“A group health plan may not impose a nonquantitative treatment limitation with respect to mental health or substance use disorder benefits in any classification unless any processes, strategies, evidentiary standards, or other factors used in applying the nonquantitative treatment limitation to mental health or substance use disorder benefits in the classification are comparable to, and are applied no more stringently than, the processes, strategies, evidentiary standards, or other factors used in applying the limitation with respect to medical surgical/benefits in the classification, except to the extent that recognized clinically appropriate standards of care may permit a difference.”
Medical management standards limiting or excluding benefits based on medical necessity or medical appropriateness, or based on whether the treatment is experimental or investigative;
Formulary design for prescription drugs;
Standards for provider admission to participate in a network, including reimbursement rates;
Plan methods for determining usual, customary, and reasonable charges;
Refusal to pay for higher-cost therapies until it can be shown that a lower-cost therapy is not effective (also known as fail-first policies or step therapy protocols); and
Exclusions based on failure to complete a course of treatment.
Plan limits the number of in network outpatient visits to a mental health provider to 50 per year, but no such limit is applied to most medical/surgical conditions. There are similar limits on physical therapy treatments and chiropractic care.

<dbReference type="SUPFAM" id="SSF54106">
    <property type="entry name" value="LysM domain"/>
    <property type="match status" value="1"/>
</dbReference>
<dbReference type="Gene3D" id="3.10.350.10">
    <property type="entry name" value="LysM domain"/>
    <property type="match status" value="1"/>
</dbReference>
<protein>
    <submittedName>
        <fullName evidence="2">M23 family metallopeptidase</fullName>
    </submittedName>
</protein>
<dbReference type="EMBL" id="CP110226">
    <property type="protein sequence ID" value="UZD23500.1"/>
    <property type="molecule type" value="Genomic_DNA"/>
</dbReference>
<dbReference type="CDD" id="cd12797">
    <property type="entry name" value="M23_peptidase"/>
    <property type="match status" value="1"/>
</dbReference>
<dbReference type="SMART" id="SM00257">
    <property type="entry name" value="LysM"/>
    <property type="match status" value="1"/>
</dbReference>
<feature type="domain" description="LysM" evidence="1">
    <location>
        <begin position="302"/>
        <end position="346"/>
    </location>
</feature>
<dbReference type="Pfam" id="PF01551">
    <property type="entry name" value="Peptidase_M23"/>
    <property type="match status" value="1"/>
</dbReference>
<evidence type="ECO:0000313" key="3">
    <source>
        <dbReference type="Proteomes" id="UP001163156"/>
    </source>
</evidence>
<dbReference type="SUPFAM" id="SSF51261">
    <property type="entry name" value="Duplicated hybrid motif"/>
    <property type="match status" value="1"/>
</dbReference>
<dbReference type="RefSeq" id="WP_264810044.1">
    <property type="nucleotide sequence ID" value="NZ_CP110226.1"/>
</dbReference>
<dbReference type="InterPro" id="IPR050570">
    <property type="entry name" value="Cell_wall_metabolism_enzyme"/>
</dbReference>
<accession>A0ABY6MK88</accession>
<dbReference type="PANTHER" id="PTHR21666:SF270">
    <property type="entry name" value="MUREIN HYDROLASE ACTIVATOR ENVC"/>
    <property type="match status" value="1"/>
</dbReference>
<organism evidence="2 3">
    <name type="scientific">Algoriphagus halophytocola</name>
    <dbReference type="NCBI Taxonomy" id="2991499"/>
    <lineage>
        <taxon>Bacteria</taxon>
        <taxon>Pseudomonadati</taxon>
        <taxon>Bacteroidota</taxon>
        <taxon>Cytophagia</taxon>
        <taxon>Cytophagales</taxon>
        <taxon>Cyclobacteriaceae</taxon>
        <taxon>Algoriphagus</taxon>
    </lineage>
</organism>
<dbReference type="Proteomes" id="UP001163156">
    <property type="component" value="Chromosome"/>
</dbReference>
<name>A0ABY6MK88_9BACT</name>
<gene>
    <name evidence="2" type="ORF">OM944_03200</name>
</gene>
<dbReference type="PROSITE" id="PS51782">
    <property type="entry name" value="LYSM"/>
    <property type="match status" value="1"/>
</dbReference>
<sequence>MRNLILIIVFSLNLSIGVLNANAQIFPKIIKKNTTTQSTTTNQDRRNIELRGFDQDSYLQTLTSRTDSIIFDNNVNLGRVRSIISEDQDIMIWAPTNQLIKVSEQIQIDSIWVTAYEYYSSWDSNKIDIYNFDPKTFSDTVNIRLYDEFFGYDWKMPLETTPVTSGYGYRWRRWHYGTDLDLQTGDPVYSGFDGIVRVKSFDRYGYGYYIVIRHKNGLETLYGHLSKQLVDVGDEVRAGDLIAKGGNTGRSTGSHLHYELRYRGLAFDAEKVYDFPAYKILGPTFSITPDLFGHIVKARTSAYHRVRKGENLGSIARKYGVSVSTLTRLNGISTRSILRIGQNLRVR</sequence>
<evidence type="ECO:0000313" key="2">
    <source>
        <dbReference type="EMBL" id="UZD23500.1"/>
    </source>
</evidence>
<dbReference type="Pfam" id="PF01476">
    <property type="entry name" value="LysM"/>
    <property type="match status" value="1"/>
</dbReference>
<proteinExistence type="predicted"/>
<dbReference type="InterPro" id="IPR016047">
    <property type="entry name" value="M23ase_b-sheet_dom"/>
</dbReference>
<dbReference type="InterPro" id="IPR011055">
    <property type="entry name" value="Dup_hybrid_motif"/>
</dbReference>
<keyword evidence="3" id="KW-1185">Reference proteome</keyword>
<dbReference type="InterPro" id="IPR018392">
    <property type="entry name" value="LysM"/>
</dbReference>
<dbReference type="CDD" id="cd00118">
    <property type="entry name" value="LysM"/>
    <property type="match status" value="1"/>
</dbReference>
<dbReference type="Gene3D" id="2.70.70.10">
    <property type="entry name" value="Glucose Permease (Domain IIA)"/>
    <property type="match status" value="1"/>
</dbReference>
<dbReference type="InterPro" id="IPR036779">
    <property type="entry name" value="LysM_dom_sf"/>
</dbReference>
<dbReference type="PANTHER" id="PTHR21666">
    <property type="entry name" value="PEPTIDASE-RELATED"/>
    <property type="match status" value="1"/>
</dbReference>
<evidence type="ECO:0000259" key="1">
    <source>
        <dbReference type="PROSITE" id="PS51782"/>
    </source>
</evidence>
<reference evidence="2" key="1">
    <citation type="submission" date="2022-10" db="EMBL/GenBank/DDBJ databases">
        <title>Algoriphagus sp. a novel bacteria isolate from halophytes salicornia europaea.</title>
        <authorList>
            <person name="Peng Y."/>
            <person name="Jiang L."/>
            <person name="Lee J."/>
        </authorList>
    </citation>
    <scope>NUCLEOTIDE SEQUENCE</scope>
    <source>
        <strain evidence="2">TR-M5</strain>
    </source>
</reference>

The plan is in violation. The predominant level of the limitation that applies to substantially all medical/surgical benefits is that there are no limits. The mental health limit is a greater limitation.
NOTE: The law does not require that the limits be the same. It requires that the limits not be more restrictive for mental health and substance use conditions than they are for the predominant limitation that applies to substantially all medical/surgical conditions within each category.
Non Quantitative Treatment Limitation:
A group health plan limits benefits to treatment that is medically necessary. The plan requires concurrent review for inpatient, in-network mental health and substance use disorder benefits but does not require it for any inpatient, in-network medical/surgical benefits. The plan conducts retrospective review for inpatient, in-network medical/surgical benefits.
The plan is in violation because:
Although the same nonquantitative treatment limitation – medical necessity – applies to both mental health and substance use disorder benefits and to medical/surgical benefits for inpatient, in-network services, the concurrent review process does not apply to medical/surgical benefits.
The concurrent review process is not comparable to the retrospective review process. While such a difference might be permissible in certain individual cases based on recognized clinically appropriate standards of care, it is not permissible for distinguishing between all medical/surgical benefits and all mental health or substance use disorder benefits.
Non-Quantitative Treatment Limitation: